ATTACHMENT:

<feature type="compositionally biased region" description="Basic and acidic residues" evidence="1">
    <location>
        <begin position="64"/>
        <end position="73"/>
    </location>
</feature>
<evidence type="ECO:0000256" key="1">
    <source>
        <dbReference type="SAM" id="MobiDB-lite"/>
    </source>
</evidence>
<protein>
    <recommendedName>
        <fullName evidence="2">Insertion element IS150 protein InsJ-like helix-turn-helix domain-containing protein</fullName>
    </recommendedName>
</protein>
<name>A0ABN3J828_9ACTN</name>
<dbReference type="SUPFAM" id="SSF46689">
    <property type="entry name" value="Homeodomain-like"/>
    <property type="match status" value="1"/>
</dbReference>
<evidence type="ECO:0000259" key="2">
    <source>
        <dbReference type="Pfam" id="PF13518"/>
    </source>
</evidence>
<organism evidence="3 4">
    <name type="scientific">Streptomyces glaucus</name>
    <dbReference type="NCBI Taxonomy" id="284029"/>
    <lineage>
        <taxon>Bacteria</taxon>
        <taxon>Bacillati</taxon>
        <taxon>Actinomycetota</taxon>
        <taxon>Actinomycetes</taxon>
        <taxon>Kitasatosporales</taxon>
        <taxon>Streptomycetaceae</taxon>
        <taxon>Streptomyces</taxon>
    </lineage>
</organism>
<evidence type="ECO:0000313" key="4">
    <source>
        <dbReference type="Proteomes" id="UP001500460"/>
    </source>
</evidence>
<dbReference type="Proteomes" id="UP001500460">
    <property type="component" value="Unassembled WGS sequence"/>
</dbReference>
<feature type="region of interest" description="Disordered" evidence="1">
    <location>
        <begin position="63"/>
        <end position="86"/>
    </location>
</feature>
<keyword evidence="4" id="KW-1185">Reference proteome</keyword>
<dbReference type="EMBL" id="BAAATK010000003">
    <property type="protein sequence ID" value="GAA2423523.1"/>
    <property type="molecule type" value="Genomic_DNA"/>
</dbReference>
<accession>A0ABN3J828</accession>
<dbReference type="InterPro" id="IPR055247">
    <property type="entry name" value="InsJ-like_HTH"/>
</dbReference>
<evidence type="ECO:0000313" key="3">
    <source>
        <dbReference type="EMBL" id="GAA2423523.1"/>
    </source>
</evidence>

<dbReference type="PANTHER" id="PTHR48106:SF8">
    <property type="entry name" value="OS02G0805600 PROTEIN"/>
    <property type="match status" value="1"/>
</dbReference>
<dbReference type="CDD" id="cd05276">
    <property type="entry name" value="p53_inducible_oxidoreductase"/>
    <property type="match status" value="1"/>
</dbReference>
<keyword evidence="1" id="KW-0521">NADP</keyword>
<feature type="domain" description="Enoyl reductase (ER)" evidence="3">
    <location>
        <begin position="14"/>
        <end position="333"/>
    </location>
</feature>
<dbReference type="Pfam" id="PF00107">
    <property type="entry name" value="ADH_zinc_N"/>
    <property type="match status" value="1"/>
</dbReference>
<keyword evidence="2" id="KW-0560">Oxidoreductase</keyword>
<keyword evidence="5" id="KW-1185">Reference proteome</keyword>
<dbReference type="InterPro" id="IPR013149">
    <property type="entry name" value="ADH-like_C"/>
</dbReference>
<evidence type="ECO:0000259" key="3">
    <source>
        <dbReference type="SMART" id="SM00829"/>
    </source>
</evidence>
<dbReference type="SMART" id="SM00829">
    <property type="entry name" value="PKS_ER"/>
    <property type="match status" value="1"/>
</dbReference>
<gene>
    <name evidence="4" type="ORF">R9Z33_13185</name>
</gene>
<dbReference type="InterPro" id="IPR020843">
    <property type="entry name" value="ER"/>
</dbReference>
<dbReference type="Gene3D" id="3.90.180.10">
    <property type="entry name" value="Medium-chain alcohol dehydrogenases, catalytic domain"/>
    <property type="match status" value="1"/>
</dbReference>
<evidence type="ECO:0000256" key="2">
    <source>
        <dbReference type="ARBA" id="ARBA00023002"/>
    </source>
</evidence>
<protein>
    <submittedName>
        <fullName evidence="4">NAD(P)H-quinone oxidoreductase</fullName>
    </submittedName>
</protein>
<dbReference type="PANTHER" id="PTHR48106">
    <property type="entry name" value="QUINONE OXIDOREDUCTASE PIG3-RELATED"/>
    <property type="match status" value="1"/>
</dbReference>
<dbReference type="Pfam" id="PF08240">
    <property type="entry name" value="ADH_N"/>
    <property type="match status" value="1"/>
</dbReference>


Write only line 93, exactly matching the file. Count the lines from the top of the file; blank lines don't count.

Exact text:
    <source>